There was a definite hiatus in the production of symphonies in the classical mould following the deaths of Mendelssohn and Schumann in 1847 and 1856. Not that even these two masters had ever quite been universally accepted as symphonists to be spoken of in the same breath as Beethoven. And in the meantime "dangerous" works were proliferating like Berlioz's "Symphonie Fantastique" (1830) and Liszt's "Faust" Symphony (1857). Wagner was proclaiming the confluence of the traditional symphonic current into that of opera, and with "Tristan und Isolde" (1865) might have been felt to have proved his point. In the face of all this the "pure" symphony could only count upon such well-schooled practitioners Neils Gade and from the early 1860s onwards, when Brahms's reputation began to spread, it was widely held that the survival of the classical symphony depended on whether or not that master would finally take the plunge. For once such a prophecy proved right and the symphonic hiatus ended when Brahms produced his First Symphony in 1876.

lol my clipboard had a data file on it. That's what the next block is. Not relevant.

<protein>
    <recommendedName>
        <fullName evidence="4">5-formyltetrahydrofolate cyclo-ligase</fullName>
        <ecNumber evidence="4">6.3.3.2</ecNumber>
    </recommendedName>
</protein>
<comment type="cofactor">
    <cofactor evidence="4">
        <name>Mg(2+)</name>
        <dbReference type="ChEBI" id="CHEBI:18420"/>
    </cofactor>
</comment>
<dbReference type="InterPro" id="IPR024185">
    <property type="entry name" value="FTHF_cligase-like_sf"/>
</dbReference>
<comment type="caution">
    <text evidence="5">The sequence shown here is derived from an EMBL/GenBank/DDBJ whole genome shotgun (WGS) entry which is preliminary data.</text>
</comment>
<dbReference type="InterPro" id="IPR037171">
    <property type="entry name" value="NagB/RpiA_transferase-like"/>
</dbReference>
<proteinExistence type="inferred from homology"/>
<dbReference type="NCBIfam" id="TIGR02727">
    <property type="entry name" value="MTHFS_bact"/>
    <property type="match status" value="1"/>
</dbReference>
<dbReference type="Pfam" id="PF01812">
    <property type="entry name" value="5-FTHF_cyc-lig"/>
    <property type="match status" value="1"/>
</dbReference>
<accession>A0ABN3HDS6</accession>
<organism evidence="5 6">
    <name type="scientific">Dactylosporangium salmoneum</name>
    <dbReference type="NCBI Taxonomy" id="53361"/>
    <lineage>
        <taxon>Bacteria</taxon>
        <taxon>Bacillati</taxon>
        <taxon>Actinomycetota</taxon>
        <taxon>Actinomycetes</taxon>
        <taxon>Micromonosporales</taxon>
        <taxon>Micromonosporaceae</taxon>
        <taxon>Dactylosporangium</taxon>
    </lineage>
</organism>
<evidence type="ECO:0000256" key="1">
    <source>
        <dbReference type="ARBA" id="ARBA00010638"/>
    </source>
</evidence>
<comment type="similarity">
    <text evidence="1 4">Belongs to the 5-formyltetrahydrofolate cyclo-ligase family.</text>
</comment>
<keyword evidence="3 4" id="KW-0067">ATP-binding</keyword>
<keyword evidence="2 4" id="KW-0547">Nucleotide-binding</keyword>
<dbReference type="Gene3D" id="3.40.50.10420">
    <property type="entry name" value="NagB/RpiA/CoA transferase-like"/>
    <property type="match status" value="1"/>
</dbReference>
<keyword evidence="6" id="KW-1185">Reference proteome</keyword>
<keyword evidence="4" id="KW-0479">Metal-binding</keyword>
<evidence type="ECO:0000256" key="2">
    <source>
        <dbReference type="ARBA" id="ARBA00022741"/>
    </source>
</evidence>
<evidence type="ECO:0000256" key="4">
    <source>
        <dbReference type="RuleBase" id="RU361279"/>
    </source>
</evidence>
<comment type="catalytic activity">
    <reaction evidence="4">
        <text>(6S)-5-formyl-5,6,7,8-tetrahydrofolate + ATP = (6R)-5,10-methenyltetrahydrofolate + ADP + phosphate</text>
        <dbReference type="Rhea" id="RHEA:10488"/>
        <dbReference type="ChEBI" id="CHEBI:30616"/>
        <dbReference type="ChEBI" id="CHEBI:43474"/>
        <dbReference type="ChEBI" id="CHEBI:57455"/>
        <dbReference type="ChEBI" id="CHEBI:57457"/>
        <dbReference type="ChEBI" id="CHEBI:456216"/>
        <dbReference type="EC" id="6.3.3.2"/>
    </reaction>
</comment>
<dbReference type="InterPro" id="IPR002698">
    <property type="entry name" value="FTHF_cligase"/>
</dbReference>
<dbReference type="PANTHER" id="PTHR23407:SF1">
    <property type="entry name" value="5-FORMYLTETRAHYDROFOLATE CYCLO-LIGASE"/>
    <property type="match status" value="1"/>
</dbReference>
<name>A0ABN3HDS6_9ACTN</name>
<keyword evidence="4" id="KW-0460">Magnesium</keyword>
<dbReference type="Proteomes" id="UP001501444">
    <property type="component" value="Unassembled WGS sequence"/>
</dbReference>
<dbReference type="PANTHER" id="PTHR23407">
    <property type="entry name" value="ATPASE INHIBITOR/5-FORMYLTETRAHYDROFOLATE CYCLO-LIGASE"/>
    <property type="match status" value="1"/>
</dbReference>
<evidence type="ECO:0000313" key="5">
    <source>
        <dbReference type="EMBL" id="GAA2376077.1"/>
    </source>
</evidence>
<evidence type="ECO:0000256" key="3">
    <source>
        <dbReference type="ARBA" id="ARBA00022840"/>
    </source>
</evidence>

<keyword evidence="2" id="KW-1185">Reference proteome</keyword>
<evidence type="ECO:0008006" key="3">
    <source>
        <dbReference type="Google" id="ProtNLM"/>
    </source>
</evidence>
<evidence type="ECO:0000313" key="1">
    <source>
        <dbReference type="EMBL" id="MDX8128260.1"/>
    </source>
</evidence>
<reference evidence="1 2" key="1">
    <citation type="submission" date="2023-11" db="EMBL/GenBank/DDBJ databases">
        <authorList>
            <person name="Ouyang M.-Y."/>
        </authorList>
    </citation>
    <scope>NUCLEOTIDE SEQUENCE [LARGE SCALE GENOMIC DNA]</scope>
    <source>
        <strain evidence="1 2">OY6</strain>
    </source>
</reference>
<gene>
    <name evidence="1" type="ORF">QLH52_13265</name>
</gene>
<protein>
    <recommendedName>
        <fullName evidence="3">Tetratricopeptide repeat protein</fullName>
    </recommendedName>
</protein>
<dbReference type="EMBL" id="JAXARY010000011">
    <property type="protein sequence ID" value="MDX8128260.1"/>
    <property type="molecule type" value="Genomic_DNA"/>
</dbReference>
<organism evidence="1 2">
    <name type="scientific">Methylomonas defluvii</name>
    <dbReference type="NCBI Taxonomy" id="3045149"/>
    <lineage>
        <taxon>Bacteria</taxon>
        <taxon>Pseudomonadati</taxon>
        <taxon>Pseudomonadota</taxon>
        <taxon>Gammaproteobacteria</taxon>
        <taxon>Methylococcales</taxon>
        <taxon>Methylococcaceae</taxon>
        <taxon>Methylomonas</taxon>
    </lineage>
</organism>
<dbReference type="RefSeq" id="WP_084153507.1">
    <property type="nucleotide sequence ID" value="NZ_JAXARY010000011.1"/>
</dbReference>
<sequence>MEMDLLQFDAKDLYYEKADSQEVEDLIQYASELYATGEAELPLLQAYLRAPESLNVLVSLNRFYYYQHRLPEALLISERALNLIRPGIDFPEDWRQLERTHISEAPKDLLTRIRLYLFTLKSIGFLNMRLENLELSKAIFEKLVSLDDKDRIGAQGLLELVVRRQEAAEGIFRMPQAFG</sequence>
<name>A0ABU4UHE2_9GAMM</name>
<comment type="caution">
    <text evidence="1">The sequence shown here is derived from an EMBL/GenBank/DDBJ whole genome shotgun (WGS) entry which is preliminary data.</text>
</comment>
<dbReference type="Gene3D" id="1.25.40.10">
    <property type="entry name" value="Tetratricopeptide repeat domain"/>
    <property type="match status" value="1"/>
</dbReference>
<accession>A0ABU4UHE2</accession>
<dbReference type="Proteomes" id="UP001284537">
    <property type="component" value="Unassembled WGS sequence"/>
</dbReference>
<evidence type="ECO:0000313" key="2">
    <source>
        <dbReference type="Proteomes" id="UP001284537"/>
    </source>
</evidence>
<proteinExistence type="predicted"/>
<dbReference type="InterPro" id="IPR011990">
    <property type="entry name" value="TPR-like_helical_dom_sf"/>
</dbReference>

This is the context in which Svendsen's works appeared and it must be said that the 1860s produced a number of works which might have pointed the way ahead, had their contemporaries been able to perceive this fact. The first two symphonies of Dvorak appeared in 1865, the first of Bruckner in 1866 (preceded by Symphony no. "0" in 1864) and the first of Tchaikovsky in 1866 also. These composers were later to make very distinctive contributions to the symphony, but their early works achieved no resonance, and even if they had it would have taken an extraordinarily perceptive critic to find pointers to the future in any but perhaps the Tchaikovsky. Considerable hopes were raised by the symphony of Arthur Sullivan (1864) but it was to prove a one-off by a composer who took another direction, while the beginning, in 1863, of Raff's once-popular series of eleven symphonies might have been taken as the definitive consecration of the symphony at the altar of "programme music".